I’m not saying that any of this is the perfect answer. However, the way we deal with prostitution exposes broader problems in our approach to drugs and violence: in all of these areas our attitudes need to change.


“Liberty without socialism is privilege, injustice; socialism without liberty is slavery and brutality.”

Mikhail Bakunin

As well as being the 60th Anniversary of the NHS this year, it’s also 60 years since the Universal Declaration of Human Rights. Human Rights are as important now as they ever were: in an era of detention without trial, rendition to face torture, and restricted rights to asylum, it is equally important that they are defended.

“…every individual and every organ of society, keeping this Declaration constantly in mind, shall strive by teaching and education to promote respect for these rights and freedoms and by progressive measures, national and international, to secure their universal and effective recognition and observance, both among the peoples of Member States themselves and among the peoples of territories under their jurisdiction.”

-Preamble, Universal Declaration of Human Rights

I was at dinner with Lord Justice Scott Baker (he of Diana inquest fame) last week: the food was mediocre and the wine execrable but the Judge did have some valid points to make. Given that we promised to be tough on the causes of crime as much as crime itself, it was interesting to hear a legal professional make the point that by the time young people get the attention and care that they need, they have often offended. Part of me thinks that this is a real failure of the system given that we only intervene once something has gone wrong. But the other part of me is sceptical as to how much a government, either through legislation or expenditure or whatever, can achieve on its own.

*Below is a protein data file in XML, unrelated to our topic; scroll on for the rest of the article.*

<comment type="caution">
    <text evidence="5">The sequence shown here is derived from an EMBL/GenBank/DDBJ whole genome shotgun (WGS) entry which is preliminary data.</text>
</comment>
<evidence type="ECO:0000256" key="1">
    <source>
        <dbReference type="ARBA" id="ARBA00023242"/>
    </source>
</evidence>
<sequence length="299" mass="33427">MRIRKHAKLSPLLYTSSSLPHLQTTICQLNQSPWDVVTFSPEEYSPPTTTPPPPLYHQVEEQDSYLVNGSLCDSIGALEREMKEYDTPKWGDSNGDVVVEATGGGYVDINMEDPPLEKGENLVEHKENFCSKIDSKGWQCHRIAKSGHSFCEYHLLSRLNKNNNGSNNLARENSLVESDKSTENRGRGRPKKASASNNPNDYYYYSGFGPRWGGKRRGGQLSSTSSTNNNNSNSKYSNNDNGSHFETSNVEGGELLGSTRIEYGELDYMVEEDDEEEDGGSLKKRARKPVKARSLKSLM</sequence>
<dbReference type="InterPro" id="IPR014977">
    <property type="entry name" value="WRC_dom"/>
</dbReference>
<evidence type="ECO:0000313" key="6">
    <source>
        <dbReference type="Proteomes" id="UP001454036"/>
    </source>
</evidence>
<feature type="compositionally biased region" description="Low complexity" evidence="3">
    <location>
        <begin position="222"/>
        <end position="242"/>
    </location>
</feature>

With this in mind that it is perhaps interesting to think what the causes of crime are. Social breakdown is certainly one. A lack of economic prospects perhaps another. Many would argue that the move away from a traditional family structure plays a large part. In all of these cases though, the government can only play a minor part in the solution.

I asked the Lord Justice whether he thought that building ever more prisons and locking ever more people up demonstrated a real lack of imagination from us as a society. This was in response to his stating that the money being spent on prisons could be better spent at an earlier stage. He agreed but also higlighted the problem: the tabloid press screaming for ever harsher and harsher sentencing when more nuanced punishments would often be appropriate.